In order to win the contest against Ms Bourke, Roberta must satisfy the Court of the above matters, in the context of George’s mental state at the time of his son’s horrific death.

To muddy the waters even more, George died with a $720,000 tax debt and there has been a dispute as to which asset should be sold to pay the debt. Ms Bourke asserts the tax bill should be paid from the sale of the Essendon property. If the tax bill is paid from the sale of the Essendon property, Roberta, her partner and children could be removed from their home. This dispute is sure to play out in the full public glare – it seems we cannot get enough of the ‘Underbelly’ saga. The reality is that a family and children could lose their home due to uncertainty about the will.

An executor of a deceased estate has certain tax responsibilities both on behalf of the deceased person and the deceased estate, including attending to the payment of any outstanding tax. The executor, in effect, steps into the shoes of the deceased person and winds up the deceased person’s personal affairs during the course of the administration of the estate. It will be up to the executor of George’s estate to ensure the tax bill is paid. An executor may become personally liable if they fail to attend to their duties according to law.

Roberta has recently been removed as executor of the Will, leaving the authority and control to administer the estate in the hands of Ms Bourke.

Unfortunately, if not selected carefully, the appointment of multiple executors can lead to conflict. Conflict between executors can be catastrophic for the administration of the estate because of the increased costs and resulting delays caused by feuding executors. Court intervention to decide who is to administer the estate is often required. When an executor behaves badly the Court can intervene and remove an executor from office.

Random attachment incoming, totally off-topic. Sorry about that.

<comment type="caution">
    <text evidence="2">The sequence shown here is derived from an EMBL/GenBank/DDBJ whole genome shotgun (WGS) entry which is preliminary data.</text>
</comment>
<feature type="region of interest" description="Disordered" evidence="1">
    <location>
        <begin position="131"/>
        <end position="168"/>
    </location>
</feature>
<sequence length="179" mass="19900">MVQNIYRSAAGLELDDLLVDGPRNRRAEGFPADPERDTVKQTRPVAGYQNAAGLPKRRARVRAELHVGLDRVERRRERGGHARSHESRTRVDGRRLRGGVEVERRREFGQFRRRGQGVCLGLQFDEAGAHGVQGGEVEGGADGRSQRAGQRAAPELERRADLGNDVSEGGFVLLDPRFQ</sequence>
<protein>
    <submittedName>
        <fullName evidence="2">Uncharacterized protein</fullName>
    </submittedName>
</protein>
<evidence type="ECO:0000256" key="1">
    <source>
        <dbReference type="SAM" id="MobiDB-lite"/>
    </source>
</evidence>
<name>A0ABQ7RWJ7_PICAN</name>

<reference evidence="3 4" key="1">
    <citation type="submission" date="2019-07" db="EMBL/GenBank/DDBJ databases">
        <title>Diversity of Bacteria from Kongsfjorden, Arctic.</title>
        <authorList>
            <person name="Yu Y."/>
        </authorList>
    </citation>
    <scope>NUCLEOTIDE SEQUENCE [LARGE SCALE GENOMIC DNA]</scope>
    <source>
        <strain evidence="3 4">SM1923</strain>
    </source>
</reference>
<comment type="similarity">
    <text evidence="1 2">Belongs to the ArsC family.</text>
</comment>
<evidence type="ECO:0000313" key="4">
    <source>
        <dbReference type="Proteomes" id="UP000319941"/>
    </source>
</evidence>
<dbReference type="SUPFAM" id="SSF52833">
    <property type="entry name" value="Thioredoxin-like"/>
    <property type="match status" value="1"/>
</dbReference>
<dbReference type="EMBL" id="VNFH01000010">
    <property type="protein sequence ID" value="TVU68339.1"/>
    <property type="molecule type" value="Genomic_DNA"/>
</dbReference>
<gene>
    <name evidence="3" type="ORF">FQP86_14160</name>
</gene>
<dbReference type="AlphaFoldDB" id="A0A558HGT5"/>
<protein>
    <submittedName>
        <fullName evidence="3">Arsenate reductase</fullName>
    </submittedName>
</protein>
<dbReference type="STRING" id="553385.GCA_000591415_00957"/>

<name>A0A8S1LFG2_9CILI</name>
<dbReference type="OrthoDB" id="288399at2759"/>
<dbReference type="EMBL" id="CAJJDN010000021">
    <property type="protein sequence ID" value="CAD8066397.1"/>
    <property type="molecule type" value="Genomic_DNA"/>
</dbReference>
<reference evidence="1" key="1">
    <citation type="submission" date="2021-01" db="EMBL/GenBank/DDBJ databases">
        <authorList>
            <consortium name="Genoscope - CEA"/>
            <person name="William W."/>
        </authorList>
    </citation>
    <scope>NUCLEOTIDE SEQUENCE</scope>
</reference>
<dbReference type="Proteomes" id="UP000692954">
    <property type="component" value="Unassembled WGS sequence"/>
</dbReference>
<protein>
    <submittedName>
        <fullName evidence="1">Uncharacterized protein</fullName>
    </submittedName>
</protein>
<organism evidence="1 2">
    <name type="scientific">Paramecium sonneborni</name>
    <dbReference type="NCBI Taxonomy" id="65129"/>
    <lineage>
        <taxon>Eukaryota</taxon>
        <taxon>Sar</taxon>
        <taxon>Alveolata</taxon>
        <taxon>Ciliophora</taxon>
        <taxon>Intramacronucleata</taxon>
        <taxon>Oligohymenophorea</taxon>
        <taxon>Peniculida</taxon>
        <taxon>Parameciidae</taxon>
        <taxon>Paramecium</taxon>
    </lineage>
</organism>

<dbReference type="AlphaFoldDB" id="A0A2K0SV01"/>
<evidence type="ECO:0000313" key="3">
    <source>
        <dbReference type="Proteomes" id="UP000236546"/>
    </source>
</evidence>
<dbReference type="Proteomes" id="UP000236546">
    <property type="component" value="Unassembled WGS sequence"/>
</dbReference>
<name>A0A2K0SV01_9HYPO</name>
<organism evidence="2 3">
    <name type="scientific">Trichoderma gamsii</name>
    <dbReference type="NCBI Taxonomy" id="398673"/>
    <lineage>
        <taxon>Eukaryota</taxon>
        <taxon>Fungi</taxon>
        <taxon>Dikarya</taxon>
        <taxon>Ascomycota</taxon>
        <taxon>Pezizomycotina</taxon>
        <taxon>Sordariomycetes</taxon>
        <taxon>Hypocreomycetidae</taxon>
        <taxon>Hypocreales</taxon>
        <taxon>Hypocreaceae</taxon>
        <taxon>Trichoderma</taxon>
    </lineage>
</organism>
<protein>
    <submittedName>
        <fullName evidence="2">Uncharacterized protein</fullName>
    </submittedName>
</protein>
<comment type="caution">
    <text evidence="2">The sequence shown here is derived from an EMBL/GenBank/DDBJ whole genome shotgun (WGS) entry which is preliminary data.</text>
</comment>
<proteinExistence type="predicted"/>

Prevention is always better than a cure. To avoid conflicts between executors, a Will-maker should consult with a specialist Wills and Estates Lawyer to receive advice in relation to common issues that arise in the appointment of an executor. For instance, if the estate involves a number of trusts, companies, and complex unresolved tax issues, perhaps the appointment of an independent professional executor who has legal or financial knowledge may be more appropriate. We often find a sole executor who does not have sufficient legal or financial knowledge can easily become overwhelmed by the task of administering an estate where the estate is complex.

The estate of George Williams is a prime example of how things can go wrong. It is always best to consult with a specialist Wills and Estates Lawyer in relation to the drafting of your Will to ensure your estate is going to be handled properly and efficiently. A specialist Wills and Estates Lawyer can provide advice to a Will-maker in relation to issues like that which have arisen in this estate to mitigate against costly and protracted litigation.

We welcome any enquiries or comments in relation to these issues. Our Wills & Estates department has experienced lawyers who practice exclusively in this area. Please contact Department Manager, Donna Tolley on free call 1800 621 071 or direct line 07 5506 8241 or email dtolley@attwoodmarshall.com.au in order to arrange a free initial consultation.Please click here to access our team brochure with details of our professional staff. 

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Lucy McPherson

Lucy McPherson

  • Senior Associate
  • Estate Litigation
  • Direct line: 07 5506 8255
  • Mobile: 0400 230 522